CheckMate-915 Trial Does Not Meet Co-Primary End Point of RFS for Melanoma

October 5, 2020

The study is evaluating the nivolumab-ipilimumab combination versus nivolumab alone in patients who have had a complete surgical removal of stage IIIb/c/d or stave IV melanoma.

Updated results from the randomized, phase 3 CheckMate-915 trial found that nivolumab (Opdivo) plus ipilimumab (Yervoy) did not result in a statistically significant improvement in recurrence-free survival (RFS) in the intention-to-treat population of participants, according to Bristol Myers Squibb, the developer of the agents.

The study is evaluating the nivolumab-ipilimumab combination versus nivolumab alone in patients who have had a complete surgical removal of stage IIIb/c/d or stave IV melanoma.

“We are proud of our legacy in melanoma with both [nivolumab] and [ipilimumab],” Sabine Maier, MD, vice president and head of Oncology Clinical Development at Bristol Myers Squibb, said in a press release. “They have each brought significant benefit as monotherapies for appropriate melanoma patients in the adjuvant setting, and as a dual immunotherapy regimen in the metastatic setting.”

“In CheckMate-915, we evaluated adding [ipilimumab] to [nivolumab] against [nivolumab] – an established, active comparator and current standard of care in the adjuvant setting. We designed this study to determine if dual immunotherapy has the potential to bring additional benefits to patients in this setting, understanding the high benchmark we would need to exceed with this trial,” Maier continued. “We remain committed to continued research in melanoma, both to further understand the potential benefit of [ipilimumab] in combination with [nivolumab] to treat high-risk melanoma patients in the earlier stages of disease, as well as to study additional novel combinations in various settings.”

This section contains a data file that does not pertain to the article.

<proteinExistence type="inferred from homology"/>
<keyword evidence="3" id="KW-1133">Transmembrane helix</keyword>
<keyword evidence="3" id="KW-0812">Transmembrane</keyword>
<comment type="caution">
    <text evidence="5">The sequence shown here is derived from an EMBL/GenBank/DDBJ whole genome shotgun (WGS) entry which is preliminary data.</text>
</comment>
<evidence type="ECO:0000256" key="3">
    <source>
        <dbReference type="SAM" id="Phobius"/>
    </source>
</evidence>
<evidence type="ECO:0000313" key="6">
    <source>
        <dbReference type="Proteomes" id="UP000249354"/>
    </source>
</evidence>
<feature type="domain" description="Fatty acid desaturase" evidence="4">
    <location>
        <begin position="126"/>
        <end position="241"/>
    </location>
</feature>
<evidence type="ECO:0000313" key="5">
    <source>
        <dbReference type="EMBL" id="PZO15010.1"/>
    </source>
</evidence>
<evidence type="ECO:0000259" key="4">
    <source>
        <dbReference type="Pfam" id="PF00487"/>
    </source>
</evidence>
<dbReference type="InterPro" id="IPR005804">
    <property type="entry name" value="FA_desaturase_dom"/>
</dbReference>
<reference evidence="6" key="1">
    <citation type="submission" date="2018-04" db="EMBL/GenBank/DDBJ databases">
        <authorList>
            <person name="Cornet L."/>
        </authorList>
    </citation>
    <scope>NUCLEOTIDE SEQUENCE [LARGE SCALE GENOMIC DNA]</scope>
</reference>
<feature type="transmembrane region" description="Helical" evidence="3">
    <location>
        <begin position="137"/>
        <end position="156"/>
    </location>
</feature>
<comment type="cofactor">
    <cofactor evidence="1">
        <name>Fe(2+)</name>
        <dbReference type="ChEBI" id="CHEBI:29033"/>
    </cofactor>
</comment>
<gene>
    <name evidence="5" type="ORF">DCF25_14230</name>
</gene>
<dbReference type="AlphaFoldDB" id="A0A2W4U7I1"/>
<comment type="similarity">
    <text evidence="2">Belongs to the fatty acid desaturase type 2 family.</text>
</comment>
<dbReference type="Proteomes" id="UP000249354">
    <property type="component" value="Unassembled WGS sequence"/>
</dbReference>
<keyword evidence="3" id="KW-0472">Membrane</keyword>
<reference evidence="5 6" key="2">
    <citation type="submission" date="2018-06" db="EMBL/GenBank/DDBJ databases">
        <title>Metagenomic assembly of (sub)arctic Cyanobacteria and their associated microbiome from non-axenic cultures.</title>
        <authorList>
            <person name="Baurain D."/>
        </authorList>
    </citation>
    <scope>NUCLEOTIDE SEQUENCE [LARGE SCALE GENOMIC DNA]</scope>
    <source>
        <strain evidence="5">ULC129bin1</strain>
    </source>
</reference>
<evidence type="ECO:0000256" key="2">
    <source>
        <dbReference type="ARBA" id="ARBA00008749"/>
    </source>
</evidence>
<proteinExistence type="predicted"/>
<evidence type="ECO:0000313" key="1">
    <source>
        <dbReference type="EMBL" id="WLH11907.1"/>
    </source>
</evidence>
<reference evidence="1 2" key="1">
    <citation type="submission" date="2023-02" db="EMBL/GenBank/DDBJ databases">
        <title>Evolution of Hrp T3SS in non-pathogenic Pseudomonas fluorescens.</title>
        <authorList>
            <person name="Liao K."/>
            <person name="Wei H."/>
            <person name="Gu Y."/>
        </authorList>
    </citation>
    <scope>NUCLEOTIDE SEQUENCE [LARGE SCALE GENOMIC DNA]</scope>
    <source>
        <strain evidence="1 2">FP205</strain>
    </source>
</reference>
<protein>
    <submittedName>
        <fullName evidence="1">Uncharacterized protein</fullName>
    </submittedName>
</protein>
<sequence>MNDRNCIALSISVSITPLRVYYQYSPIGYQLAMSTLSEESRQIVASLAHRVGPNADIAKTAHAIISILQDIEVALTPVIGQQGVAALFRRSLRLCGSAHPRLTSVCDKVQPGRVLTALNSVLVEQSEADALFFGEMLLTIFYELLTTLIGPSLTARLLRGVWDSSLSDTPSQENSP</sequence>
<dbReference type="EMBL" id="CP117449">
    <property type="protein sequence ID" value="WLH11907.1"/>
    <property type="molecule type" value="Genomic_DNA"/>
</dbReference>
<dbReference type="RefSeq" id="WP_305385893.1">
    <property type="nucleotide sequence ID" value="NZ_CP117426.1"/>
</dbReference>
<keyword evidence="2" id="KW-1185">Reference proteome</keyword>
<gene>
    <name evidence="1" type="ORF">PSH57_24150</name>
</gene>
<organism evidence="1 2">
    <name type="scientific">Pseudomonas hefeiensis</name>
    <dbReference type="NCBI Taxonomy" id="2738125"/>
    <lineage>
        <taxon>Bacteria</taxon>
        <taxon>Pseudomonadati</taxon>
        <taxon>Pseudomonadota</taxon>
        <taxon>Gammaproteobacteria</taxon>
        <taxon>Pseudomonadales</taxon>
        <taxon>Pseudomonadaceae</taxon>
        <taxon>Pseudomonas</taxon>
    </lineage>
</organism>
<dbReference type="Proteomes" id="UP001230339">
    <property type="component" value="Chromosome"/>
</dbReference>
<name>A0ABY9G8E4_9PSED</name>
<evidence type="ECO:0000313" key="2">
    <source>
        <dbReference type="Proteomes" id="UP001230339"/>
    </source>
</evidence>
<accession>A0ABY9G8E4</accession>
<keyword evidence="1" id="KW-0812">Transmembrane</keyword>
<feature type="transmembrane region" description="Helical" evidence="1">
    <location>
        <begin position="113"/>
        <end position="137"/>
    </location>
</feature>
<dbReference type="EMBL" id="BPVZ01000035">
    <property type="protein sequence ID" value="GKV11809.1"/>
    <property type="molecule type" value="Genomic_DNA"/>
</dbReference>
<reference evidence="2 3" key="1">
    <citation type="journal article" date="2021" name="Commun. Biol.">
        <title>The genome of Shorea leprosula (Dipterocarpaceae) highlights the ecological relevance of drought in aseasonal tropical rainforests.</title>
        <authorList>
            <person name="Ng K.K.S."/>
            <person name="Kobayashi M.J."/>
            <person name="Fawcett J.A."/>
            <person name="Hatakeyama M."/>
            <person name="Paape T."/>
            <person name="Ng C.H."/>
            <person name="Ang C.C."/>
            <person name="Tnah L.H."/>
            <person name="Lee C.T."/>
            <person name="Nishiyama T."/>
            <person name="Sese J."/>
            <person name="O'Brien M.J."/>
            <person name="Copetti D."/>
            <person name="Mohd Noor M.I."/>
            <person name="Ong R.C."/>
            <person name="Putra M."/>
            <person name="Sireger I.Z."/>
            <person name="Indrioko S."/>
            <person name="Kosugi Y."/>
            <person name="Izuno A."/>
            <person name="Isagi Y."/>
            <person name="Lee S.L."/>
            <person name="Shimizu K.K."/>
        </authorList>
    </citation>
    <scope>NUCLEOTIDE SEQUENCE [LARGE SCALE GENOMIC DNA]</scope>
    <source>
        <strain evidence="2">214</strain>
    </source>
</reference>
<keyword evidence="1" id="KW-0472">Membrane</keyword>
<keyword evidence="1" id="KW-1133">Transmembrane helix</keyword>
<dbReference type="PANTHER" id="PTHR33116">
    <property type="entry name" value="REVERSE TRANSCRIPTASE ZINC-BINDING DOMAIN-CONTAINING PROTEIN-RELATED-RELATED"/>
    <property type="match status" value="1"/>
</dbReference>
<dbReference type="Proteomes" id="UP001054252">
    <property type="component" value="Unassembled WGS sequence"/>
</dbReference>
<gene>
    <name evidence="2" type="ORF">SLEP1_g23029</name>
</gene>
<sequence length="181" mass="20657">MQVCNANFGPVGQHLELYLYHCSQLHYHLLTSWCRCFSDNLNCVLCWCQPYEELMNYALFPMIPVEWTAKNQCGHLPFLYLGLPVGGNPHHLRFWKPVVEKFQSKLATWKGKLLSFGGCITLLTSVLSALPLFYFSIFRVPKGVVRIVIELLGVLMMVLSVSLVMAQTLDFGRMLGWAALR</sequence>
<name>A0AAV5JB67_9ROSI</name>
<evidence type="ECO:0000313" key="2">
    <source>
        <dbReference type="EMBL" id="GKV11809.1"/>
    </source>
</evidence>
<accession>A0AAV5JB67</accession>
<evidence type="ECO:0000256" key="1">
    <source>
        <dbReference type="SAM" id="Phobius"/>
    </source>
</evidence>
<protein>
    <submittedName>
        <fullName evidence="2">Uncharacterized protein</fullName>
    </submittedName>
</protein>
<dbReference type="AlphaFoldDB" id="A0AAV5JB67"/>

The randomized, placebo-controlled, double-blind, phase 3 study enrolled patients who had no prior systemic anti-cancer treatment for melanoma, except surgery for melanoma lesion(s) and/or adjuvant radiation therapy after neurosurgical resection for central nervous system lesions. Overall, 1943 patients were randomized to receive either 240 mg of nivolumab intravenously every 2 weeks and 1 mg/kg of ipilimumab every 6 weeks or 480 mg of nivolumab every 4 weeks for up to 1 year.

Notably, Bristol Myers Squibb previously announced in November 2019 that a statistically significant benefit was not reached for the co-primary end point of RFS in patients whose tumors expressed PD-L1 <1%.

CheckMate-915 reinforced the already established benefit of nivolumab monotherapy as a standard of care in the adjuvant setting. The safety profiles for nivolumab monotherapy and the combination of nivolumab plus ipilimumab were consistent with previously reported studies at the aforementioned dose and schedule, and no new safety signals observed.

Bristol Myers Squibb indicated that it will complete a full evaluation of the CheckMate-915 data moving forward and will also work with investigators to share the results at an upcoming medical conference.

Reference:

Bristol Myers Squibb Announces Update on CheckMate -915 Evaluating Opdivo (nivolumab) Plus Yervoy (ipilimumab) Versus Opdivo in Resected High-Risk Melanoma Patients [news release]. Princeton, New Jersey. Published October 2, 2020. Accessed October 5, 2020. https://news.bms.com/news/corporate-financial/2020/Bristol-Myers-Squibb-Announces-Update-on-CheckMate--915-Evaluating-Opdivo-nivolumab-Plus-Yervoy-ipilimumab-Versus-Opdivo-in-Resected-High-Risk-Melanoma-Patients/default.aspx